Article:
New York Times editorial writer Brent Staples wrote in his 1986 essay for Harper’s Bazaar, “Black Men and Public Space,” about the time when he understood out that his mere presence on the street made white women afraid. “It was in the echo of that terrified woman’s footfalls that I first began to know the unwieldy inheritance I’d come into—the ability to alter public space in ugly ways,” he wrote. “Her flight made me feel like an accomplice in tyranny. It also made it clear that I was indistinguishable from the muggers who occasionally seeped into the area from the surrounding ghetto. That first encounter, and those that followed, signified that a vast, unnerving gulf lay between nighttime pedestrians—particularly women—and me.”
Later in the essay, Staples describes a self-conscious impulse to change the way he presented himself so as to dispel the fear he elicited just by being a black man in the world. “I move about with care, particularly late in the evening,” he wrote. “And on late-evening constitutionals I employ what has proved to be an excellent tension reducing measure: I whistle melodies from Beethoven and Vivaldi and the more popular classical composers. … Virtually everybody seems to sense that a mugger wouldn’t be warbling bright, sunny selections from Vivaldi’s Four Seasons. It is my equivalent of the cowbell that hikers wear when they know they are in bear country.”
Part of these conscious tension-reducing measures come from the fear that your presence as a racial other in a public space will eventually mean that violence is enacted on you. Staples also recounts a story of another black journalist going to the scene of a murder to investigate and then being mistaken for the killer. The journalist was hauled to a police car at gunpoint and was almost arrested until he presented his press credentials. In Life Is Strange 2, that violence is not just an unfounded fear. It happens to you.
Later, when Sean and Daniel are eating lunch on a picnic bench, a man comes up to them and accuses them of stealing. You have an option to run, start a fight, or try to talk to him. All three options will have the same result; this man will always mark you as fugitives and will tie you to a pipe in his office. Both times I played, I opted to talk to him, trying to diffuse the situation. I didn’t want to justify the violence I knew was coming by starting a fight, didn’t want to look guilty by running. So, I made Sean do the closest option to whistling Vivaldi. I knew it was futile, but that is the delicate dance you have to play when you’re in a strange place and people look at you a little too long. How can I show them that I, too, am a person? How do I stop the fear of my black body from turning into violence enacted upon it?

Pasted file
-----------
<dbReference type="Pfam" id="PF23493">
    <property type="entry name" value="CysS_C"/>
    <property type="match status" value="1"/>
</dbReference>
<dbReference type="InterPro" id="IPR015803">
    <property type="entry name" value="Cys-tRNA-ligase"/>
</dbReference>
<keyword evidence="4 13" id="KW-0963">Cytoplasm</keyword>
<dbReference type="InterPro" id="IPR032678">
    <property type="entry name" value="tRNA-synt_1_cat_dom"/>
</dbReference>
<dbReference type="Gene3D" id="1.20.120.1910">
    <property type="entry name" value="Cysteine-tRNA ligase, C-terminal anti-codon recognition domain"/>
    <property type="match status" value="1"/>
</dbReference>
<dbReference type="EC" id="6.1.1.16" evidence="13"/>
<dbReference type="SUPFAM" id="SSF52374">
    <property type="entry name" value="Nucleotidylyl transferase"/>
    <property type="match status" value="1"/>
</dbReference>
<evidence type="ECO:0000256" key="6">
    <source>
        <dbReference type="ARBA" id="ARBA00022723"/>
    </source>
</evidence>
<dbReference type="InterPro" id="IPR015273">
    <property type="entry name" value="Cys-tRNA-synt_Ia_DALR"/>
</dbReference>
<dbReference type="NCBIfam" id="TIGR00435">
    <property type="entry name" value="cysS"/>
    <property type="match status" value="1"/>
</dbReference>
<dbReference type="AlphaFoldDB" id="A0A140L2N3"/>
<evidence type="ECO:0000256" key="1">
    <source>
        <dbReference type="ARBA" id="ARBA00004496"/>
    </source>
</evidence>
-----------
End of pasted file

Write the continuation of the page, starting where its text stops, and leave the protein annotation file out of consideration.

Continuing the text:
Being a person of color means always being aware of your otherness. You’re aware of it when you walk through a room, by the way that people eye you, cross the street to get away from you, follow you around a convenience store to make sure you aren’t stealing. It’s also impossible to ignore in Life Is Strange 2, in part because they lay it on thick. Occasional corniness aside, that’s just how I perceive my own reality. It might feel hackneyed to some players, and at times it is. But other times, Life Is Strange 2 rings uncomfortably true.